Radio Free Europe
A Pakistani court has sentenced a man to death for blasphemy.
Police identified the man as Hazrat Ali Shah, who was reported as being in his mid-20s. He was convicted on November 15 after a trial in the remote northwestern district of Chitral. Amir Khan, a local police official, says Shah was arrested in March 2011 for profanity against the Prophet Mohammad. It is the first death sentence in a blasphemy case after a Christian woman, Asia Bibi, was given a death sentence in 2010. She has not been executed yet. Her case brought international criticism of Pakistan's blasphemy laws, which were introduced in the 1980s by former military dictator Zaiul Haq.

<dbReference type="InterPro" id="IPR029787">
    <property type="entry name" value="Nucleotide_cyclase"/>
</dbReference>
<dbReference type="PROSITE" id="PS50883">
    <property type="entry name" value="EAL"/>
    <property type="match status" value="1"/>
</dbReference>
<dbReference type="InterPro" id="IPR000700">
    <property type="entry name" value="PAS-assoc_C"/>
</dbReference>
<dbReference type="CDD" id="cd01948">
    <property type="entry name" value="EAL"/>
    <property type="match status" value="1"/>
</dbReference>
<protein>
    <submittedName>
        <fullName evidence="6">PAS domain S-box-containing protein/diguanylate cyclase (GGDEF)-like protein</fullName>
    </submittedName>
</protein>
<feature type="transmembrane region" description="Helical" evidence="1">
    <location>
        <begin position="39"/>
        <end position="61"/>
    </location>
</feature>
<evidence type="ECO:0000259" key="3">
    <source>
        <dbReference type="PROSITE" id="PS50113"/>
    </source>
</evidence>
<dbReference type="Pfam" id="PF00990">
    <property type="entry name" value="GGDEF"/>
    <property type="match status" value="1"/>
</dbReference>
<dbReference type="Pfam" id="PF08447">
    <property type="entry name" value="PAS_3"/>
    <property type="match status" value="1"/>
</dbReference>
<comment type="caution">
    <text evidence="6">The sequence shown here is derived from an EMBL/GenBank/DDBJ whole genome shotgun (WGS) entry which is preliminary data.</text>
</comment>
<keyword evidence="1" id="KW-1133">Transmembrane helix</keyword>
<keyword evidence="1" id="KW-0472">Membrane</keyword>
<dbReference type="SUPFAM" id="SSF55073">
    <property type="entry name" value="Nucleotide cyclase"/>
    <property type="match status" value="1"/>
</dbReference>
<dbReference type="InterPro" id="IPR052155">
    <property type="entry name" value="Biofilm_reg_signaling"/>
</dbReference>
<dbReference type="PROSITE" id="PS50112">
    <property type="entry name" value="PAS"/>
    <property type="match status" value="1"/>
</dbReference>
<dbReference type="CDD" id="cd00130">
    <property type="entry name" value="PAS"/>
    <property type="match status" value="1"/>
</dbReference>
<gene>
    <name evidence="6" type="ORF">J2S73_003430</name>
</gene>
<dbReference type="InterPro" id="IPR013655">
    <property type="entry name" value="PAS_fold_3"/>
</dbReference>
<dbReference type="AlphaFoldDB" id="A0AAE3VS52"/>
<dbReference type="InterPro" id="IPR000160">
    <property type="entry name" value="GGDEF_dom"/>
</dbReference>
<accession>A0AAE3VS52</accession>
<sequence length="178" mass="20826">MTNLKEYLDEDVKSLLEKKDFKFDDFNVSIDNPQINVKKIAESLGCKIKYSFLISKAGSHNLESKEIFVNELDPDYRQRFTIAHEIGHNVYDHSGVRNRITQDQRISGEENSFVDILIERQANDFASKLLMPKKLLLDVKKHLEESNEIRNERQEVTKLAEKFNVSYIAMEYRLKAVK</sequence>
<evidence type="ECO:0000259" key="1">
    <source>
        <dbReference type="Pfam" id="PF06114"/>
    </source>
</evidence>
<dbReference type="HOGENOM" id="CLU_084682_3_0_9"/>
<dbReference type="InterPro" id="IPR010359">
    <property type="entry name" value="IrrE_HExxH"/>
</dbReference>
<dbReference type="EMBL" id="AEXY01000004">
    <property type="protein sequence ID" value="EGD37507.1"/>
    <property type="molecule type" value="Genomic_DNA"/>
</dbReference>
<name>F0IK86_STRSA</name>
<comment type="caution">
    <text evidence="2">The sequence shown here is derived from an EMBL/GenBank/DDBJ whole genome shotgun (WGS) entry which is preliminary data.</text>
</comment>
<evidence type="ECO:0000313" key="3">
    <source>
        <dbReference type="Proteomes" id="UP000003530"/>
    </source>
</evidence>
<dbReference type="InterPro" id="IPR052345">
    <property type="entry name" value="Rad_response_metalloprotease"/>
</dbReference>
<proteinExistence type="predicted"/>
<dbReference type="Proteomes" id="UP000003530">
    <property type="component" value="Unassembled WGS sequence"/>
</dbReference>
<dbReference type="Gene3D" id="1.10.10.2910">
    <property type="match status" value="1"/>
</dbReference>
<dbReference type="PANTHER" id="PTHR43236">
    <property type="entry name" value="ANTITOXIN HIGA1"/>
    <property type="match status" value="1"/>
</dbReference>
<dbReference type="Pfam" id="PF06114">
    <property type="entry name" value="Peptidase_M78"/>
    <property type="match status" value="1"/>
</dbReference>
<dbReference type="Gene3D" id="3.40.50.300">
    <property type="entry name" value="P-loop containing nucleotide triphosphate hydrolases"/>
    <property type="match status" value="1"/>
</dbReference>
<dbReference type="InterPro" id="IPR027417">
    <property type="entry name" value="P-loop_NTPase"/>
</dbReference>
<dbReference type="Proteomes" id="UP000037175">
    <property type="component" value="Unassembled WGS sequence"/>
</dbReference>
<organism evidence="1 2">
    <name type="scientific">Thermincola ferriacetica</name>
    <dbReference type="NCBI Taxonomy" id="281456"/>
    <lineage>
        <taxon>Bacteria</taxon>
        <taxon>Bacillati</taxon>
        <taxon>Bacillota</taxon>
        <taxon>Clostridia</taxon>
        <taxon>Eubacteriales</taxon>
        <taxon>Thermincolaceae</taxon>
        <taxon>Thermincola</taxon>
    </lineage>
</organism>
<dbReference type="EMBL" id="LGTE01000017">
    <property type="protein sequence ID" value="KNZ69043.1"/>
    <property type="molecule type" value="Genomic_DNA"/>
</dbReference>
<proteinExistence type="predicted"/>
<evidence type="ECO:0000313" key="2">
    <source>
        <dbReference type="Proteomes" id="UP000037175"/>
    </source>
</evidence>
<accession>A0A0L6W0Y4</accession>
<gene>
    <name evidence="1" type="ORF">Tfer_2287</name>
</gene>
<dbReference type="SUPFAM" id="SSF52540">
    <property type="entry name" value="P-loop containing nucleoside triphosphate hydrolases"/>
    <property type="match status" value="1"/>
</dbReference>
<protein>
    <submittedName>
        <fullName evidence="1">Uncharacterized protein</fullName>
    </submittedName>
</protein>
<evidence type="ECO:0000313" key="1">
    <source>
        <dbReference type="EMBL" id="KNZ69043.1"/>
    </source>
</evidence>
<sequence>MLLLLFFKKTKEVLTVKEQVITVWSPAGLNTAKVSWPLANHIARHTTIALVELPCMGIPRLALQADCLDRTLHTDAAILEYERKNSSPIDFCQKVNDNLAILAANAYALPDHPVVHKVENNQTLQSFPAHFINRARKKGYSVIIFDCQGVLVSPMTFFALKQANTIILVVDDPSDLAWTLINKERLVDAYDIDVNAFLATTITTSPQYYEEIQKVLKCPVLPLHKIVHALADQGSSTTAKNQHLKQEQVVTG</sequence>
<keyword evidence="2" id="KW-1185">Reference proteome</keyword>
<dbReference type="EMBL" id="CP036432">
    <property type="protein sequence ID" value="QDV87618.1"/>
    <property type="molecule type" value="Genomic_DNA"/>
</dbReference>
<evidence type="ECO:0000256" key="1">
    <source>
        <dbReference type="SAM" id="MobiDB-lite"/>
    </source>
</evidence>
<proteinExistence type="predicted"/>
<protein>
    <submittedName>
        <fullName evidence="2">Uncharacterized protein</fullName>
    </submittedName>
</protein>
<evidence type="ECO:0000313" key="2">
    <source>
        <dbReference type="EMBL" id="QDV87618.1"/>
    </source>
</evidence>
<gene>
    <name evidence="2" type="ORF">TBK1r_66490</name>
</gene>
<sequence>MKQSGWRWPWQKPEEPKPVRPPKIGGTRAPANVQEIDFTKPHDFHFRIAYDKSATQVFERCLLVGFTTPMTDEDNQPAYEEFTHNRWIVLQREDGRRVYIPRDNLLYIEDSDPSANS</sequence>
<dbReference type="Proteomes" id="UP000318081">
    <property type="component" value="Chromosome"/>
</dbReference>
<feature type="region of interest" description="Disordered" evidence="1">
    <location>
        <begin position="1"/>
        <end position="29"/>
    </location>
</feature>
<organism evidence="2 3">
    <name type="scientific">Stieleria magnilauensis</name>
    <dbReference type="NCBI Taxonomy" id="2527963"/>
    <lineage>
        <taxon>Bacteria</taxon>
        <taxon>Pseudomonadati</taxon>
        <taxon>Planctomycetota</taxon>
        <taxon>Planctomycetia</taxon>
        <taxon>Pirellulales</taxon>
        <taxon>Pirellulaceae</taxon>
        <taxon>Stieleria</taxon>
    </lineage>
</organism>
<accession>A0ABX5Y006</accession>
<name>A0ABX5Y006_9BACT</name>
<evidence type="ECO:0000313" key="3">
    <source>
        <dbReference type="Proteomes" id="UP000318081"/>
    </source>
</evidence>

Zardari: Karachi violence isn’t govt’s failure